Plainly, the scheduling of delivery of the freight at fixed times at several destinations and the enforcement of the terms of the contract cannot be found to confer sufficient control to convert the hauler and his employees into employees of the owner of the freight under the decisions of this Court. The requirement of the contract presently in issue that the hauler deliver the newspapers to several destinations before or within a fixed time merely constitutes the ultimate performance sought to be obtained, not control. See Miss. Code Ann. § 71-3-3-(s) (1972) (control as to result does not make one employer under Worker's Compensation Statute); Fruchter, 522 So.2d at 199 (stating that if principal was concerned only with ultimate results rather than the details of agent's work, then principal was not liable for agent's acts); Champion Cable Constr. Co., 511 So.2d at 927-29 (1987) (explaining that independent contract relation merely called for payment for performance of specific task); Cook v. Wright, 177 Miss. 644, 171 So. 686, 689-91 (1937) (finding that subcontract to haul constituted contract for service and not for employment even though materials were to be hauled and delivered in accordance with approved plans, specifications, and requirements).
We are not confronted here with a void or even an uncertainty in the law, and therefore, we must simply declare the law as it very clearly now stands. See J.L. Teel Co., Inc. v. Houston United Sales, 491 So.2d 851, 857 n. 3 (Miss. 1986) (citing Southern Pacific Co. v. Jensen, 244 U.S. 205, 221, 37 S.Ct. 524, 531, 61 L.Ed. 1086 (1917) (for proposition that judges do and must legislate but may do so only interstitially).
The performance requirements in issue are insufficient to confer such control so as to convert the employees of the hauler into employees of MPC, and no genuine issue of material fact remains unresolved. This case is therefore affirmed.
HAWKINS and DAN M. LEE, P.JJ., and PRATHER and ANDERSON, JJ., concur.
ROY NOBLE LEE, C.J., and ROBERTSON, SULLIVAN and PITTMAN, JJ., dissent.
Independent Hauler AgreementThis agreement is made on the ____ day of ____, 19__, at ____ between Mississippi Publishers Corporation and ____ of ____, hereinafter called "the hauler".
Whereas Mississippi Publishers Corporation is the publisher of the Clarion Ledger — Jackson Daily News and distributor of U.S.A. Today and the hauler desires to engage in the independent business of transporting the Clarion Ledger/Jackson Daily News and USA Today, the parties therefore agree as follows:
(1) Mississippi Publishers Corporation will furnish the hauler with a delivery schedule and the hauler will deliver the newspapers to all points on such schedule at the scheduled times.
(2) Mississippi Publishers Corporation will pay the hauler ____ per month for delivery of the newspaper. Mississippi Publishers Corporation will pay the hauler once every month for services rendered during the month.
(3) It is understood that the hauler is free to engage in other business activities, but it is understood and agreed that Mississippi Publishers Corporation's newspapers are to be delivered in a timely manner in accordance with the delivery schedule. The hauler agrees that he will insert no foreign matter into the newspapers without prior consent of Mississippi Publishers Corporation.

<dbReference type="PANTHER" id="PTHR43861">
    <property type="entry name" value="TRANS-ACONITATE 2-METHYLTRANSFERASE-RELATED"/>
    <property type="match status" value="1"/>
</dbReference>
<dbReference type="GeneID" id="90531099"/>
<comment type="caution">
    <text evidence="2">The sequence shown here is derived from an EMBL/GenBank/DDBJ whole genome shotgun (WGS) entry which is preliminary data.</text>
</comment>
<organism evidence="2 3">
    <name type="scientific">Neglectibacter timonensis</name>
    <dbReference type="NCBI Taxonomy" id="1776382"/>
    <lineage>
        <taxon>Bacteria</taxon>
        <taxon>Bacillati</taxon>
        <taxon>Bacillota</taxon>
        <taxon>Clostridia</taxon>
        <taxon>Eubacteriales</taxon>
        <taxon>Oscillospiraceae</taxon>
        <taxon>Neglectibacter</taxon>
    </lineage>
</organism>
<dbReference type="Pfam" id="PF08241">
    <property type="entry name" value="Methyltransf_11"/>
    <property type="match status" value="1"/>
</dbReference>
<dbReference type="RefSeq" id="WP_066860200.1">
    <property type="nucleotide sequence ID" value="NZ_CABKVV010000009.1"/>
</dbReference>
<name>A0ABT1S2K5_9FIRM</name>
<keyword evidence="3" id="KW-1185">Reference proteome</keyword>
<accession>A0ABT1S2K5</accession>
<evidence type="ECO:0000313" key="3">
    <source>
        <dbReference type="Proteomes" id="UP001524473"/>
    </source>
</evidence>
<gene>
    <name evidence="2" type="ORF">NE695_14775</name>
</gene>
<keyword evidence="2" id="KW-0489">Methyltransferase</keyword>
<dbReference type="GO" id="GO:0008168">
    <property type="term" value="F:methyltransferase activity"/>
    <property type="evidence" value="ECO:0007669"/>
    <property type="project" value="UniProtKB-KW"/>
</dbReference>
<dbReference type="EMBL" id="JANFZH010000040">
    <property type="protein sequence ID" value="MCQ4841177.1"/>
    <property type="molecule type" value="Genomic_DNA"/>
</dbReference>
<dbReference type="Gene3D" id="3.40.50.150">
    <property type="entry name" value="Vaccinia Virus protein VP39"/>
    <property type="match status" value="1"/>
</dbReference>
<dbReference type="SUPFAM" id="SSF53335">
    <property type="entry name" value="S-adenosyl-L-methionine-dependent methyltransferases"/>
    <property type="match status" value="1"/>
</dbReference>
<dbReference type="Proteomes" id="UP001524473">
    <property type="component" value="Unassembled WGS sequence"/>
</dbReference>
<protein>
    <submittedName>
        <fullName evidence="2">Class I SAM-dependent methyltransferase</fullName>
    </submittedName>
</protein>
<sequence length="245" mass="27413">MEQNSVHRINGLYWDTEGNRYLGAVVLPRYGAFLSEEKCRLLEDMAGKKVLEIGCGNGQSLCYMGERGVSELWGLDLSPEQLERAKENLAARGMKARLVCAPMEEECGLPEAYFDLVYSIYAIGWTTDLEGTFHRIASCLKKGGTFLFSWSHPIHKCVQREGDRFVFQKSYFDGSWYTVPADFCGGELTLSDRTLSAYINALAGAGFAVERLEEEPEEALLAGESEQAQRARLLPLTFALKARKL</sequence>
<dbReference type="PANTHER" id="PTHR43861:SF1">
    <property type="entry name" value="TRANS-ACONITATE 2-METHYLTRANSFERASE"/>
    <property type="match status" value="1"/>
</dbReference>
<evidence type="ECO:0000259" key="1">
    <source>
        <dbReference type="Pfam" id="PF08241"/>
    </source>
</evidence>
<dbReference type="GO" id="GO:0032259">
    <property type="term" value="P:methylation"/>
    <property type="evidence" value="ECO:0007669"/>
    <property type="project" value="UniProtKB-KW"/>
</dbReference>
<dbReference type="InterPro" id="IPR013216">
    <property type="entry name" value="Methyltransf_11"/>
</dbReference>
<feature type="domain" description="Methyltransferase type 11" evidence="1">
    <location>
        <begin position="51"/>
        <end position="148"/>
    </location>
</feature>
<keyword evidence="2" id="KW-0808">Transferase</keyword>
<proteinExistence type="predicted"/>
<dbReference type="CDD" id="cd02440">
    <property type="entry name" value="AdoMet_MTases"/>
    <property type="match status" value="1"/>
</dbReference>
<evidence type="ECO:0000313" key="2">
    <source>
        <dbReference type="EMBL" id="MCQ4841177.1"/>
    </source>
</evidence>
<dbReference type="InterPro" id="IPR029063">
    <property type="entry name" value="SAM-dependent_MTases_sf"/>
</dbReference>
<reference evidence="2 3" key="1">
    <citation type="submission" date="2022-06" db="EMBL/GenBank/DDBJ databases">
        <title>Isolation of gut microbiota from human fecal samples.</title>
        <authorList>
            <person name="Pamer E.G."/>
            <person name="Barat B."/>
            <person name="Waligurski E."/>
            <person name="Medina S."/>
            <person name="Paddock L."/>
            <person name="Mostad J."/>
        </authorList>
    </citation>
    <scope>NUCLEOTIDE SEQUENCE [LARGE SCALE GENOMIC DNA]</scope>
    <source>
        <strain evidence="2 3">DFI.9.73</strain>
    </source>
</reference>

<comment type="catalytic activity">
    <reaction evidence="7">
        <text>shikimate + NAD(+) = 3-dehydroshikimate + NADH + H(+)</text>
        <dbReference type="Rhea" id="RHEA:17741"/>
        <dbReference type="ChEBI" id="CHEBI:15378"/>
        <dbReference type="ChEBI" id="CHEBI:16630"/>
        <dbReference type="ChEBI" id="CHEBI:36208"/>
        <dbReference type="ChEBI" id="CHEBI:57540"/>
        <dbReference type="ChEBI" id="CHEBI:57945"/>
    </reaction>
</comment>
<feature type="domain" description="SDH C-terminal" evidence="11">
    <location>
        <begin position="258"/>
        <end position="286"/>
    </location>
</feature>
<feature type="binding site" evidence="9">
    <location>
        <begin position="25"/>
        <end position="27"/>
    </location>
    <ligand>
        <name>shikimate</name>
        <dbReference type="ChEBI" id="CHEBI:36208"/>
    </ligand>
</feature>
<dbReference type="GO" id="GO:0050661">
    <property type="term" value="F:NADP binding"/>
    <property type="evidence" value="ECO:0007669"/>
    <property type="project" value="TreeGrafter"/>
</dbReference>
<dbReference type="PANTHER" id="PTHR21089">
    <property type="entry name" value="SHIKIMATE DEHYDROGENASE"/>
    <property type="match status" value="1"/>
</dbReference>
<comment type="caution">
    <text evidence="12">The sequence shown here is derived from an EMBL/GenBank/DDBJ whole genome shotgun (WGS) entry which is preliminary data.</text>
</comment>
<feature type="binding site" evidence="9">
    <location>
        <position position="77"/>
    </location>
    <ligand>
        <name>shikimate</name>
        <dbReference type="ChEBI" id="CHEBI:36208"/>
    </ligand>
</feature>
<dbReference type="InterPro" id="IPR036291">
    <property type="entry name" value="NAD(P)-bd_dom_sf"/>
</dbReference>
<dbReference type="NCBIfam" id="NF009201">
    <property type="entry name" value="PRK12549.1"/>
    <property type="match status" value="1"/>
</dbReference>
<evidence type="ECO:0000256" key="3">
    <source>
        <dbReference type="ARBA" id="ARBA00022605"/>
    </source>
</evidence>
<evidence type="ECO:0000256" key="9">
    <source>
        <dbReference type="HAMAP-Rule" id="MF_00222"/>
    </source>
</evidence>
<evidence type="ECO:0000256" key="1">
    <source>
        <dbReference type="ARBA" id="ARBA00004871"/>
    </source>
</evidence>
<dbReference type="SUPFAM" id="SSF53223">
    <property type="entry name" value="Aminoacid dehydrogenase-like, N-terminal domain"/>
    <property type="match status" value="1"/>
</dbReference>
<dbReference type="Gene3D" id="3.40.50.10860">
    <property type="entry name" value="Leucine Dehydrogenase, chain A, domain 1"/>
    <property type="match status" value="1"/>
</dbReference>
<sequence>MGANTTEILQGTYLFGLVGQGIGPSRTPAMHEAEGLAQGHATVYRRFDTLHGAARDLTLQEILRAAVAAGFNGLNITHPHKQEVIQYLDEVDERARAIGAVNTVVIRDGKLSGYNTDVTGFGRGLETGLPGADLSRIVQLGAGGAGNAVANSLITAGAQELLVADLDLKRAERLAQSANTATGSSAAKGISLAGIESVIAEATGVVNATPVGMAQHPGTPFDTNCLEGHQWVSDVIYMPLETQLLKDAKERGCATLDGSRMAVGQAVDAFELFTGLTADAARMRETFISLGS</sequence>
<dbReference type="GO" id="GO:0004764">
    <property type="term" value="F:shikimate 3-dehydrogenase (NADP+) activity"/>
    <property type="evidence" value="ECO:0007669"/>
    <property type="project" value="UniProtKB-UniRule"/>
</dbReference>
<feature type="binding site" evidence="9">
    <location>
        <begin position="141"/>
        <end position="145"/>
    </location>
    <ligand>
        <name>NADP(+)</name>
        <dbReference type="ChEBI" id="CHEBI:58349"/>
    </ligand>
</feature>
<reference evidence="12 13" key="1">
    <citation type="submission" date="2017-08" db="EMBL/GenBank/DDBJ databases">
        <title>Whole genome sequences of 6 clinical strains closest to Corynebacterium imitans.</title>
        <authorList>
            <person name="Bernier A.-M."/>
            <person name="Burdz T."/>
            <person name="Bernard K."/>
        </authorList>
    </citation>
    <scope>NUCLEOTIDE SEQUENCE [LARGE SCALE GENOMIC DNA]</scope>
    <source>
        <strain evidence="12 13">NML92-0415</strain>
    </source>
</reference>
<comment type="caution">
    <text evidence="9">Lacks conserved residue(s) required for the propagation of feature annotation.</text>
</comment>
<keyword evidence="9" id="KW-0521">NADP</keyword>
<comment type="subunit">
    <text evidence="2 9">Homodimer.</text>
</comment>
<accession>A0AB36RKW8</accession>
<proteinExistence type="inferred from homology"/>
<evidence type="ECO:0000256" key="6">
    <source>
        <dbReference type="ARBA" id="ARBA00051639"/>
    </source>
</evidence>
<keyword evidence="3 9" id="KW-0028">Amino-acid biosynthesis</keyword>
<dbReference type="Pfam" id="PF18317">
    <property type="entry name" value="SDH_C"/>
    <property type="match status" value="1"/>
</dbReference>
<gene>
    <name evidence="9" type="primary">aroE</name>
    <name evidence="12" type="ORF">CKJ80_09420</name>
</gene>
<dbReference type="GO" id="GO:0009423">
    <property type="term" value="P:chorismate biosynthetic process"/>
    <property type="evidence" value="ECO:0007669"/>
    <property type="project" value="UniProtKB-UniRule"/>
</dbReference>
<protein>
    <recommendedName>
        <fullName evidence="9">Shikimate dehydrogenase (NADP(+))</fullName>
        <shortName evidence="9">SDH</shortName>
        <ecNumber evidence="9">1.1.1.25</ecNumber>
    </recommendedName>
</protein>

(4) It is mutually agreed that the manifest delivery routes and schedules and all information contained therein are the property of Mississippi Publishers Corporation and are to be held in strictest confidence by the hauler at all times. The hauler agrees not to disclose any such information to anyone other than a representative of Mississippi Publishers Corporation, or the hauler's employees or agents who require this information in order to deliver the newspapers or to otherwise comply with this agreement.
(5) Mississippi Publishers Corporation and the hauler agrees if there is a material breach of this agreement by either party, it may be terminated without any advance notice by the other party. In addition, the parties agree that either party may terminate this agreement without any breach having occurred and without cause upon thirty (30) days advance written notice, or such shorter time as may be mutually agreed upon.
ON PETITION FOR REHEARING
I regret that I cannot agree with the Court's decision. The issue is of some importance and I think it appropriate to state my views.
Today's appeal challenges that we take seriously a rule of law we have long given lip service. At least since 1885 we have said the proverbial independent contractor defense is not available to one who holds the right to control a tortfeasor's injury-causing conduct. Here Mississippi Publishers Corporation (MPC) by contract enjoys full legal right of control of the particular details of his hauler's work proximate to the risk of harm actualized on April 20, 1985. For reasons I cannot find expressed or implicit, the Court today affirms judgment for MPC — a judgment entered summarily at that. Aside from injustice worked to Lois Webster, the Court's opinion suggests doubt regarding our will to enforce the law we declare.
See New Orleans, Baton Rouge, Vicksburg and Memphis Railroad Co. v. Norwood, 62 Miss. 565, 568 (1885); Hutchinson-Moore Lumber Co. v. Pittman, 154 Miss. 1, 12, 122 So. 191, 193 (1929); Texas Company v. Mills, 171 Miss. 231, 243, 156 So. 866, 869 (1934) down through Fruchter v. Lynch Oil Co., 522 So.2d 195, 199 (Miss. 1988).